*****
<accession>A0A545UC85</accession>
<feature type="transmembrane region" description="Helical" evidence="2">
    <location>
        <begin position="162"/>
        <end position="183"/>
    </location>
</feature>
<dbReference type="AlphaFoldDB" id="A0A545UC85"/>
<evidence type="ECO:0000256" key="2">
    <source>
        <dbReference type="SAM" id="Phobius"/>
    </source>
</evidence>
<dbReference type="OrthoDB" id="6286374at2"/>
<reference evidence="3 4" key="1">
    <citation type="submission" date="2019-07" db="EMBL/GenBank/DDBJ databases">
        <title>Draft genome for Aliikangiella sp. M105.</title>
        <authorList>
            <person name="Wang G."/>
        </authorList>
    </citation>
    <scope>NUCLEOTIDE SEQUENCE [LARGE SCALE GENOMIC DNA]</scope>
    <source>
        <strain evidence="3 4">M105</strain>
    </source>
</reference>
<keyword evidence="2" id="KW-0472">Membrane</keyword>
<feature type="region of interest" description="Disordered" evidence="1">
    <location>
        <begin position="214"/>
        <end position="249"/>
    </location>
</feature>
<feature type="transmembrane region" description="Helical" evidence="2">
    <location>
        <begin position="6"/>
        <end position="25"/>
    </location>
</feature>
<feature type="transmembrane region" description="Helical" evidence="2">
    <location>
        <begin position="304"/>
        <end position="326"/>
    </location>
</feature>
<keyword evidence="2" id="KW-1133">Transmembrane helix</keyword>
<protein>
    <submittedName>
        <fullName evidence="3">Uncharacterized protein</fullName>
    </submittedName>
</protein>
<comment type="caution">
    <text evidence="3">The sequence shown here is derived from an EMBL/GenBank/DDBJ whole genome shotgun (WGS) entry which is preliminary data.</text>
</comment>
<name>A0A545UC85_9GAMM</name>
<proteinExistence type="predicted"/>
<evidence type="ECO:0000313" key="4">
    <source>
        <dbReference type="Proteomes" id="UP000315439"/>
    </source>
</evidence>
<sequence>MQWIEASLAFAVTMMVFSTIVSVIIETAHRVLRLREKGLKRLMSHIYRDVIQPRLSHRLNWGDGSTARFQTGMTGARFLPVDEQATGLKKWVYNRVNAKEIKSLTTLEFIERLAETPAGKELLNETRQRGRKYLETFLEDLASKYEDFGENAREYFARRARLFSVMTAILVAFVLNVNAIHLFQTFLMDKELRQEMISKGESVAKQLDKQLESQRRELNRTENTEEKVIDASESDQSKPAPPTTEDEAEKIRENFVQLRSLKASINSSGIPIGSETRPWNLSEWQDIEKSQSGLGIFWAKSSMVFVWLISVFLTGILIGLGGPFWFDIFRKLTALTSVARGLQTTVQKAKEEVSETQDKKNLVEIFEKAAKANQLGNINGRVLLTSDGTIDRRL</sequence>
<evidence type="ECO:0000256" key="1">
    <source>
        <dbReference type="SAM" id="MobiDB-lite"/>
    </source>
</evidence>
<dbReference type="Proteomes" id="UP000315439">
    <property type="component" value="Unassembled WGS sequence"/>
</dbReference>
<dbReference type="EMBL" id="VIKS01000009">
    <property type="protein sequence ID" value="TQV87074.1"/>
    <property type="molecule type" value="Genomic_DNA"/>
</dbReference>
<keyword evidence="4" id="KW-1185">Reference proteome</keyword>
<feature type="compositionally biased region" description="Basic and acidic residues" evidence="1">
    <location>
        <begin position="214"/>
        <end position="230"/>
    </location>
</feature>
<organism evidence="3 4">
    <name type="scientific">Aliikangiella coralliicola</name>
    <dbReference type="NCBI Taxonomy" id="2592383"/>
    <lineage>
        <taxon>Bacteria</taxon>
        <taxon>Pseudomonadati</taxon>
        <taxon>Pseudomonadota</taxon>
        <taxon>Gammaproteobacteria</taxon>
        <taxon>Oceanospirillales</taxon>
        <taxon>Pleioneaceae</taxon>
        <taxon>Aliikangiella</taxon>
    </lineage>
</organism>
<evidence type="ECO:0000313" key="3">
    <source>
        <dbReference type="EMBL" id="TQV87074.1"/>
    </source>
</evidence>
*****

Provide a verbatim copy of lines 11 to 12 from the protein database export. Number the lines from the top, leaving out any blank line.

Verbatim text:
        <dbReference type="SAM" id="Phobius"/>
    </source>